To some, like Wong and Rivera, this is inspiring. To others, infuriating.

''When she first came out, it was electric,'' Mulligan says. ``I was in college and to see someone with a wide nose and a big (rear) -- I felt like I was being born. That simply didn't exist before in popular culture. But I've been so disappointed.''

She cites Lopez's relative lack of activism compared with Latino actors such as Jimmy Smits and Edward James Olmos and suggests the entertainer pales next to tour-de-force Moreno. ``I just had a long conversation about this in Los Angeles. . .''
Why is it that people expect famous minority to be activist? Why must every well known, or influential Latino be an activist, advocate or something of that sort? Cannot a man or woman just be successfully, and enjoy the rewards of their hard work?

I have never even watched this channel

Telemundo's mun2 cable channel moving from Miami to Los Angeles
The Associated Press
LOS ANGELES
Spanish-language television network Telemundo is expected to announce Monday its relocation of a youth-oriented cable channel from Miami to Los Angeles.

By moving mun2, Telemundo executives hope to market to Southern California's increasing Hispanic population and also Hollywood's arts community.
No loss from what I have heard about the channel.

Sunday, June 19

Take me to your leader!

Is this your political leadership? Democrats should take note.
In the early 1940s, a politically ambitious butcher from West Virginia
named Bob Byrd recruited 150 of his friends and associates to form a chapter of
the Ku Klux Klan. After Byrd had collected the $10 joining fee and $3 charge for
a robe and hood from every applicant, the "Grand Dragon" for the mid-Atlantic
states came down to tiny Crab Orchard, W.Va., to officially organize the
chapter.

As Byrd recalls now, the Klan official, Joel L. Baskin of Arlington,
Va., was so impressed with the young Byrd's organizational skills that he urged
him to go into politics. "The country needs young men like you in the leadership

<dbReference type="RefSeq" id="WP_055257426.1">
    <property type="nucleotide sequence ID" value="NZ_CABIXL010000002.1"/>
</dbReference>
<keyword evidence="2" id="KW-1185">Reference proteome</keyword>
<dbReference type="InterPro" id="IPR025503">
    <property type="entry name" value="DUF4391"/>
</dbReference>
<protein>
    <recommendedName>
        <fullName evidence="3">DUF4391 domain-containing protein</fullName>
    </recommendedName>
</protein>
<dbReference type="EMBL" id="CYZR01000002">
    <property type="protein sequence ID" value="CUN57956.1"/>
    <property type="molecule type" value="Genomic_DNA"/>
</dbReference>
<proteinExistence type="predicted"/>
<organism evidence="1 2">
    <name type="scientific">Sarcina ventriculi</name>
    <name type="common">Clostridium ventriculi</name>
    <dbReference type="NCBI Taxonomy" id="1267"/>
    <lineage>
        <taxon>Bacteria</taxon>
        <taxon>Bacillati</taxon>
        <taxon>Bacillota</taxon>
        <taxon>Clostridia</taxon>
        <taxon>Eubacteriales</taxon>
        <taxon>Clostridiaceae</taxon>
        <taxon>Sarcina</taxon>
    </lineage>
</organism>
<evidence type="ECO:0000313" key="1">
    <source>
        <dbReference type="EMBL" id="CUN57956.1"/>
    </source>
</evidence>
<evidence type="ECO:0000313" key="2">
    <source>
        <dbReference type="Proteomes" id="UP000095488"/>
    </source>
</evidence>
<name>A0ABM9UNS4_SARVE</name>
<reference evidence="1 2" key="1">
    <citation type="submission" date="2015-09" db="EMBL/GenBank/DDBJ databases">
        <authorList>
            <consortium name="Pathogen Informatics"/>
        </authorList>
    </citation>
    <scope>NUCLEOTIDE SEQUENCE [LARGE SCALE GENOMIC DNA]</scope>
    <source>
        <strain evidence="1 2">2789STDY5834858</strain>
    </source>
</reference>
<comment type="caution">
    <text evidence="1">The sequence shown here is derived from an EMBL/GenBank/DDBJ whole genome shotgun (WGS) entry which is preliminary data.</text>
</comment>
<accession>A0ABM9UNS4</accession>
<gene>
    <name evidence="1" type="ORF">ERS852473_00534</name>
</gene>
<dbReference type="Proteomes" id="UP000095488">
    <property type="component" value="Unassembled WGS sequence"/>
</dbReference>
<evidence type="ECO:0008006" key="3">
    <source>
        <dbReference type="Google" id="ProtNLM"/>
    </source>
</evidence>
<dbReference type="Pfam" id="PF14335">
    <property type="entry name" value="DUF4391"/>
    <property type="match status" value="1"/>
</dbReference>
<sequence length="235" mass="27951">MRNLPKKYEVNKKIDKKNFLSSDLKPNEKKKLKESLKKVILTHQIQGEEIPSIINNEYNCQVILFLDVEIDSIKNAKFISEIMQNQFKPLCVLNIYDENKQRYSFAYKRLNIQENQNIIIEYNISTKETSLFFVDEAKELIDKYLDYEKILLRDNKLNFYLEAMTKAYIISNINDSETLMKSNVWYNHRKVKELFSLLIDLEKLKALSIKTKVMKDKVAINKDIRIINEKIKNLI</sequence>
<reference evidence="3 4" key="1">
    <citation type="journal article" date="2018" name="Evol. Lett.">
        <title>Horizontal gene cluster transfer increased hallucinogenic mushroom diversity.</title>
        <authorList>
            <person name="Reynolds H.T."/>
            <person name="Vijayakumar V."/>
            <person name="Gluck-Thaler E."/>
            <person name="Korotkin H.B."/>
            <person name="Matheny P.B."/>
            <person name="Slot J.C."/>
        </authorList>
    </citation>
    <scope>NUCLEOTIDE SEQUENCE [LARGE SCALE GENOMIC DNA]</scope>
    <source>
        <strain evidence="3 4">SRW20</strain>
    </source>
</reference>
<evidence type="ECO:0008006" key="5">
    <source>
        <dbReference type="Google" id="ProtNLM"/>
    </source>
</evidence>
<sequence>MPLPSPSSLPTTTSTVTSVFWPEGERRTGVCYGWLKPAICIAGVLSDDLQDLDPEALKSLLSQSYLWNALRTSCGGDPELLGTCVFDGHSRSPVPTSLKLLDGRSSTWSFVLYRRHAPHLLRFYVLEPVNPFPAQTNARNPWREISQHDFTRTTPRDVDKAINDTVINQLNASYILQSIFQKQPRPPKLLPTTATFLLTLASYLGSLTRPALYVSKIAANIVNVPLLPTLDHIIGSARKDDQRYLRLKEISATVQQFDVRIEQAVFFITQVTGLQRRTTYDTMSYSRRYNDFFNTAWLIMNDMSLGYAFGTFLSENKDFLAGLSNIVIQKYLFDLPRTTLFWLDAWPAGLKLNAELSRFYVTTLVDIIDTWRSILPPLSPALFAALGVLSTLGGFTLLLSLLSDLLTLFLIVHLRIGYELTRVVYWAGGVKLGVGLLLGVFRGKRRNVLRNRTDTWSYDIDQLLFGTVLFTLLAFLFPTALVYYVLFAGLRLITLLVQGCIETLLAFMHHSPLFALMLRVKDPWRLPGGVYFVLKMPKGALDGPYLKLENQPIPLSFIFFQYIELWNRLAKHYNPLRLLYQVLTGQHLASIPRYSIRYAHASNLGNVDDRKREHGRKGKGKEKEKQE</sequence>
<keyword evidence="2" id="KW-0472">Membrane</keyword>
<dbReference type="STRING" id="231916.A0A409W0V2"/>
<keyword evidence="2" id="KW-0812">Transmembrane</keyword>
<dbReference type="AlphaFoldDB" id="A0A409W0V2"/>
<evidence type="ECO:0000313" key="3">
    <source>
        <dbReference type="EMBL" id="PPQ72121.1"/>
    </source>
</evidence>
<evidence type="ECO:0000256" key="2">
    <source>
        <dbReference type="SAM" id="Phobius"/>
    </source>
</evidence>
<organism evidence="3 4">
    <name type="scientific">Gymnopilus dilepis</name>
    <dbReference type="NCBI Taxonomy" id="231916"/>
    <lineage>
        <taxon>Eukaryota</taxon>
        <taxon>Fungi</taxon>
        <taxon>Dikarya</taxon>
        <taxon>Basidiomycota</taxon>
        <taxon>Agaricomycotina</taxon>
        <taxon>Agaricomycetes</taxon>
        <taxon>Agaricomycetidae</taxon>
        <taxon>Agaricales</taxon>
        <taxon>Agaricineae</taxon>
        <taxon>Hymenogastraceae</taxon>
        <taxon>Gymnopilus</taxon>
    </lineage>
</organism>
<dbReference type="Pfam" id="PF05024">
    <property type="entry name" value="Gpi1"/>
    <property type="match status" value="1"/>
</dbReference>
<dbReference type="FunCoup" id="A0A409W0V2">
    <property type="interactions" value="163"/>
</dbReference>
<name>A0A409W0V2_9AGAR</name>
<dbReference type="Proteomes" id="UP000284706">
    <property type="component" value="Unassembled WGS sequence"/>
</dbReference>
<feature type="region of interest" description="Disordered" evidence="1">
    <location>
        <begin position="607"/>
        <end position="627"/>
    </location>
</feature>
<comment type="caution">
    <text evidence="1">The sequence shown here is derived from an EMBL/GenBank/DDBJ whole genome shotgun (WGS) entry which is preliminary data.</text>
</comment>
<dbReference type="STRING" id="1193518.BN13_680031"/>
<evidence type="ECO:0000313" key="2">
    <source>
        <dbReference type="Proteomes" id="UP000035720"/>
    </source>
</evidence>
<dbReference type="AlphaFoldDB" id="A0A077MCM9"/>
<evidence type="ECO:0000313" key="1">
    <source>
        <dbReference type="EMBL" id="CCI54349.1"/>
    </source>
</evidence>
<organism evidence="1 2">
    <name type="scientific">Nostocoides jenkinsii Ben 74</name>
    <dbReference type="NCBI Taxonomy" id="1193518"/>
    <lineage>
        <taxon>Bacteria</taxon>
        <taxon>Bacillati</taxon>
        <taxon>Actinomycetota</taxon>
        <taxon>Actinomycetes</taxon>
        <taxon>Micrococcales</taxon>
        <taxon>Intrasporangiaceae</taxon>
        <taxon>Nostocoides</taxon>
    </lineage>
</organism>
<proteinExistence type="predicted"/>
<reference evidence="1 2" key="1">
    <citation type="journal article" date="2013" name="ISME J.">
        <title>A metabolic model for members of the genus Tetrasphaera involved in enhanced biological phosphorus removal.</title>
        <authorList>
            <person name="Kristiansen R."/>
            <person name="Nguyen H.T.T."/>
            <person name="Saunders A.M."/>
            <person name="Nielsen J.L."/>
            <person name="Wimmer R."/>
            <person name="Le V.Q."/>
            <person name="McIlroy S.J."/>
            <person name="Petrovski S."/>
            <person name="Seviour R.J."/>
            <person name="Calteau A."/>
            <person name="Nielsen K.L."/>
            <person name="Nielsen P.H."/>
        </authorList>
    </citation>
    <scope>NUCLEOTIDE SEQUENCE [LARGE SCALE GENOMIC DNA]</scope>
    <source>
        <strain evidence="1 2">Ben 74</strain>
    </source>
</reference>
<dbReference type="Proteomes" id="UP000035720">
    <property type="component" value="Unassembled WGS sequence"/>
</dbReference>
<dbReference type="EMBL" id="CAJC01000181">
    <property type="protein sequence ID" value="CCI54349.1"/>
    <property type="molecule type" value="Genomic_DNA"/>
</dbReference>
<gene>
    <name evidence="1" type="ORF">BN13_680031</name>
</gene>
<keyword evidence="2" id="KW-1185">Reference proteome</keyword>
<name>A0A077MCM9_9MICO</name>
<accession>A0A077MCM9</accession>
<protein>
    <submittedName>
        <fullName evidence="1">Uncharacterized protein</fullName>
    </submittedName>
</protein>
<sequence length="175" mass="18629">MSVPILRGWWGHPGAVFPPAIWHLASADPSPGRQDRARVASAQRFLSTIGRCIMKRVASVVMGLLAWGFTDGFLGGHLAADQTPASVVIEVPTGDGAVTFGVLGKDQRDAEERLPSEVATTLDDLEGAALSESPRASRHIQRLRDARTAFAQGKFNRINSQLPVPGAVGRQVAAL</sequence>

of the nation," Baskin said.

The young Klan leader went on to become one of the most powerful and
enduring figures in modern Senate history. Throughout a half-century on Capitol
Hill, Sen. Robert C. Byrd (D-W.Va.) has twice held the premier leadership post
in the Senate, helped win ratification of the Panama Canal treaty, squeezed
billions from federal coffers to aid his home state, and won praise from
liberals for his opposition to the war in Iraq and his defense of minority party
rights in the Senate.

Despite his many achievements, however, the venerated Byrd has never
been able to fully erase the stain of his association with one of the most
reviled hate groups in the nation's history.

It is unconscionable that a minority would stand in association with this sort of man. In "Robert C. Byrd: Child of the Appalachian Coalfields", Byrd writes of his past, but,

...The account is not complete. He does not acknowledge the full length of time
he spent as a Klan organizer and advocate. Nor does he make any mention of a
particularly incendiary letter he wrote in 1945 complaining about efforts to
integrate the military.
If only more voters would pay attention at the choices the political leadership makes. It is time that our politicians are held accountable, if they intend to be public figures making decisions that will affect our lives, and that of our men and women in the military.

Smells of fascism

I am not calling Villaraigosa a fascist, but in this country, we do not try to take away the power of the people to select and direct their own government. To do so by an elected official is to attempt to centralize power in one man--the basis for fascism.

Mayor-elect Antonio Villaraigosa has proposed that he should appoint the school
board overseeing the nation's second-largest school system.

"I think the mayor should be able to appoint all the members of the school board," Villaraigosa told a state legislative committee during a public hearing Friday.

Currently, the seven board members who oversee the 740,000-student Los Angeles Unified School District are elected from their districts. Mayors in other big cities, including New York City and Boston, also have sought to gain greater authority over their school boards.

"I am not looking for more power. I just got elected to a great job and have plenty of that," said Villaraigosa, who takes office July 1. "I'm looking for accountability." (sfgate.com)

John Perez, outgoing president of United Teachers Los Angeles, got it right on.
"We believe it's best for society for people to elect their representatives at
all levels," said John Perez, outgoing president of United Teachers Los Angeles,
drawing cheers from about 100 supporters.
This is kind of freeky! Next thing you know, you will start seeing more "La Raza" style indoctrination going on in LA schools.

Book calls Hispanic migration a `threat'??

I found this article some time ago, and had posted about it on a different blog of mine, but I thought I would post it here for your comments.

Here is what seems to be an interesting book. I say interesting, because right of I don't think I agree with the author's premise, but to be clear, I have not read it yet. If anyone out there has read it, I would love to hear from you.

As Hispanics, we need to be aware of the mainstream culture's perception of us. It is not the same world of yesterday. Immigration is not as welcome by some. The idea of the melting pot of the world is a concept this country seems to forget.

Read the full article by the Miami Herald here: http://www.miami.com/mld/miamiherald/news/local/8238758.htm